I think that such a condition might be expected to exist during the unsettled stage of conviction affecting our purpose and imagination. There is no lack of desire for a motive, but an honest lack of motive,—a questioning whether anything is worth while,—a vague envy, perhaps, of the superb optimism of our scientific brethren, to whom the material world is unveiling its splendors as never before, and to whom, as they progress so steadfastly, everything seems worth while.

I remember an impressive lyric, perhaps the finest thing by a certain American writer. Its title, "What is the Use?" was also the burden of his song. He took his own refrain so much to heart that, although he still lives according to its philosophy, there are only a few of us who pay meet honor to him as a poet.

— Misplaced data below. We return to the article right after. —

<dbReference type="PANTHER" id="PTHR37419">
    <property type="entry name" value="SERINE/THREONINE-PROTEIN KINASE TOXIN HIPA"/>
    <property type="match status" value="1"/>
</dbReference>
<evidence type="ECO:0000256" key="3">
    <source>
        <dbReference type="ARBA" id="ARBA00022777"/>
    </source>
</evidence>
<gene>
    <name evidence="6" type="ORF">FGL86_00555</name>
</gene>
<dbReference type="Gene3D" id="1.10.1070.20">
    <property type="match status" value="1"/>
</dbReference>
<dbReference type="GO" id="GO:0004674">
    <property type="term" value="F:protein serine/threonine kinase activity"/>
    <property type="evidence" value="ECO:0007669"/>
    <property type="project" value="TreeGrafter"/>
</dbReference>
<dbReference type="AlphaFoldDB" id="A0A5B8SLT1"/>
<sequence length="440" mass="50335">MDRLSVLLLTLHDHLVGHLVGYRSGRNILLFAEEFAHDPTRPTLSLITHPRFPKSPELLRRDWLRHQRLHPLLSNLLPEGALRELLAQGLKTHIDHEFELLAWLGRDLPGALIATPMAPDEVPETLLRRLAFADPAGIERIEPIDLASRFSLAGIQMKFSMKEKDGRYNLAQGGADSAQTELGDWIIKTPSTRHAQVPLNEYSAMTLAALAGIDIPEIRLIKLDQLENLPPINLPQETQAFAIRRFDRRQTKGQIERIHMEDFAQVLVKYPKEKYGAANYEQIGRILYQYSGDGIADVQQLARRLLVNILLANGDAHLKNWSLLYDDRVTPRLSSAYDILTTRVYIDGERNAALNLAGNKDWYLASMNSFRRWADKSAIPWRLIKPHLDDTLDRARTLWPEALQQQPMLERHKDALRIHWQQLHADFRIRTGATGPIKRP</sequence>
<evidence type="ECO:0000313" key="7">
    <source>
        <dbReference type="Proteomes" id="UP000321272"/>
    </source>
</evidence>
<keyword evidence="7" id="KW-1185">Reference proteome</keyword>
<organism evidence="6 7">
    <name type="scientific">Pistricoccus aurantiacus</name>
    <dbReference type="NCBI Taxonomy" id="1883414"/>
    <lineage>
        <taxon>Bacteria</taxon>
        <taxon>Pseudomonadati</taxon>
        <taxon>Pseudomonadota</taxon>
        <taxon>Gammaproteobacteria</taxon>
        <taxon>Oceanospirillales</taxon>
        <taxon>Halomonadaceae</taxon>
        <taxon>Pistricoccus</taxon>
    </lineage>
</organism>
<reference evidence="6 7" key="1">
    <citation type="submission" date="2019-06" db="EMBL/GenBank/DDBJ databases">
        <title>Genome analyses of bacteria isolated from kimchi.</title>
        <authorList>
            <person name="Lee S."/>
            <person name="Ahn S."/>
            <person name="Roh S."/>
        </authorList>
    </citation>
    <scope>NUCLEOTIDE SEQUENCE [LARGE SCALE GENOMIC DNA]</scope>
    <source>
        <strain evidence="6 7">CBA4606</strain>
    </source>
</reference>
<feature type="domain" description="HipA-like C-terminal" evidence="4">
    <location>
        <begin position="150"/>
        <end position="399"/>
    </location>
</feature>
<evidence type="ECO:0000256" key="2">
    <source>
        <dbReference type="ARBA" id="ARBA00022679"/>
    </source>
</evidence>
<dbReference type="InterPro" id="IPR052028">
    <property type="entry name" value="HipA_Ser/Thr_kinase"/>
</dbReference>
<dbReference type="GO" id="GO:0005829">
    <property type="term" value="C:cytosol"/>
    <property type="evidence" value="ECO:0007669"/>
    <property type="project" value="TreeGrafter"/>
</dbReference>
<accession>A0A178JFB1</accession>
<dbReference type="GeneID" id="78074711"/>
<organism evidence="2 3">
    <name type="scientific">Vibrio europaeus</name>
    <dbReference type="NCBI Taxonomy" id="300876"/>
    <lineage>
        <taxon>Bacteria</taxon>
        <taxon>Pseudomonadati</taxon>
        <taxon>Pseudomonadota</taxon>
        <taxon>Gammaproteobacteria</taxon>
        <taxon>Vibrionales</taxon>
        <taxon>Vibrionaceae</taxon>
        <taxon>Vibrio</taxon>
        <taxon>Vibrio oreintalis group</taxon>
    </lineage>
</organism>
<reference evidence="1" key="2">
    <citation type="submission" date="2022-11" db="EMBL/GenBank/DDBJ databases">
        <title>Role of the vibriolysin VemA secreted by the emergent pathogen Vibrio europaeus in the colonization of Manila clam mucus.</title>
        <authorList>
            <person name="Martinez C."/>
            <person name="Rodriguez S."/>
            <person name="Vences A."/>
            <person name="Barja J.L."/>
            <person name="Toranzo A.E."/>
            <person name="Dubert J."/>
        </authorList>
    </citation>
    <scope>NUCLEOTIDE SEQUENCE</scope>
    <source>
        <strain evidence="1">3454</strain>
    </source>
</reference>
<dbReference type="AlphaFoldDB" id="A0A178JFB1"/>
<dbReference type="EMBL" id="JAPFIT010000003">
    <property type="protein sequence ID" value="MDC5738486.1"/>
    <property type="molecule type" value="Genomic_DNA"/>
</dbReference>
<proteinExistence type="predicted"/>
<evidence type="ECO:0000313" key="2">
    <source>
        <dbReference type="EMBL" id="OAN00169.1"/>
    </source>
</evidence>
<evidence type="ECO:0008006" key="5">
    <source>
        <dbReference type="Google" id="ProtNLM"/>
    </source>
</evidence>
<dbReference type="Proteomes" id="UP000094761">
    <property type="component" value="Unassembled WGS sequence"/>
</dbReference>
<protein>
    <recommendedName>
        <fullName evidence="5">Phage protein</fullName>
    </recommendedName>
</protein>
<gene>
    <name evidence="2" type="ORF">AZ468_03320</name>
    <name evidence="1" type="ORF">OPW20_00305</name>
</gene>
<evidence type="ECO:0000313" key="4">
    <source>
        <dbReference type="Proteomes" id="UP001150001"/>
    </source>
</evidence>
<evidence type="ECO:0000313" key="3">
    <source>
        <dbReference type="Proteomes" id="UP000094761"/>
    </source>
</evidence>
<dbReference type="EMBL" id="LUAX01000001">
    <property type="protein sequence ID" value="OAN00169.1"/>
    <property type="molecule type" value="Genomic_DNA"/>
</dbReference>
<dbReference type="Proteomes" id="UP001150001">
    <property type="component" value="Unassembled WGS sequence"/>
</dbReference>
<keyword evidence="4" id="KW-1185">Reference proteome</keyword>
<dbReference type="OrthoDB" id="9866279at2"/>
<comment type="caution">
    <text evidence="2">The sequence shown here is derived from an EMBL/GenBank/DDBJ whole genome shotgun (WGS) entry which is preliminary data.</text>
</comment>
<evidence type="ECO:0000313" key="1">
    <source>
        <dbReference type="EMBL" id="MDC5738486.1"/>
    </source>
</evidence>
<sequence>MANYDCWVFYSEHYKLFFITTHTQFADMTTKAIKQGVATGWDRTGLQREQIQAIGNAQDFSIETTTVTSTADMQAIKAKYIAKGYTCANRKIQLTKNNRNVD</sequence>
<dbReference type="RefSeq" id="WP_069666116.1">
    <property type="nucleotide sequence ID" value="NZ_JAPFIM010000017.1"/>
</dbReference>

Distinction ever has been achieved through some form of faith, and even the lesser poets have won their respective measures of success, other things Faith of some kind the stay of all true art.being equal, in proportion to their amount of trust in certain convictions as to their art, themselves, and "the use of it all." The serene forms of faith in deity, justice, nationality, religion, human nature, which have characterized men of the highest rank, are familiar to you. Such faiths have been an instinct with sovereign natures, from the Hebraic sense of a sublime Presence to the polemic belief of Bunyan and Milton. Homer cheerfully recognizes the high gods as the inspirers and regulators of all human action. Dante's faith in the ultimate union of perfect beauty and perfect holiness was intense, and his conviction in the doom of the ignoble was so absolute that he felt himself commissioned to pronounce and execute it. Shakespeare made no question of the divinity that doth hedge a king; he believed in institutions, in sovereignty, in the English race. His tranquil acceptance of the existing order of things had no later parallel until the century of Goethe and Emerson and Browning. Byron and Shelley invoked political and religious liberty, and believed in their own crusade against Philistia. Hugo and his band were leaders in a lifelong cause; they carried a banner with "Death to tradition" upon it. The underlying motive of all strenuous and enthusiastic movement, in art or poetry, is faith. Gautier and Musset concerned themselves with beauty and romantic passion; Clough and Arnold, with philosophy and feeling: all were poets and knights-errant according to their respective tempers and nationalities. And so we might go on indefinitely, without invalidating the statement that some kind of faith, with its resulting purpose, has engendered all poetry that is noteworthy for beauty or power. True art, of every class, thrives in an affirmative and motive-breeding atmosphere. It is not the product of cynicism, pessimism, or hopeless doubt. I do not mean "the honest doubt" which Tennyson sets above "half the creeds." The insatiate quest for light is nobler than a satisfied possession of the light we have. The scientific unsettlement of tradition is building up a faith that we are obtaining a new revelation, or, at least, opening our eyes to a continuous one.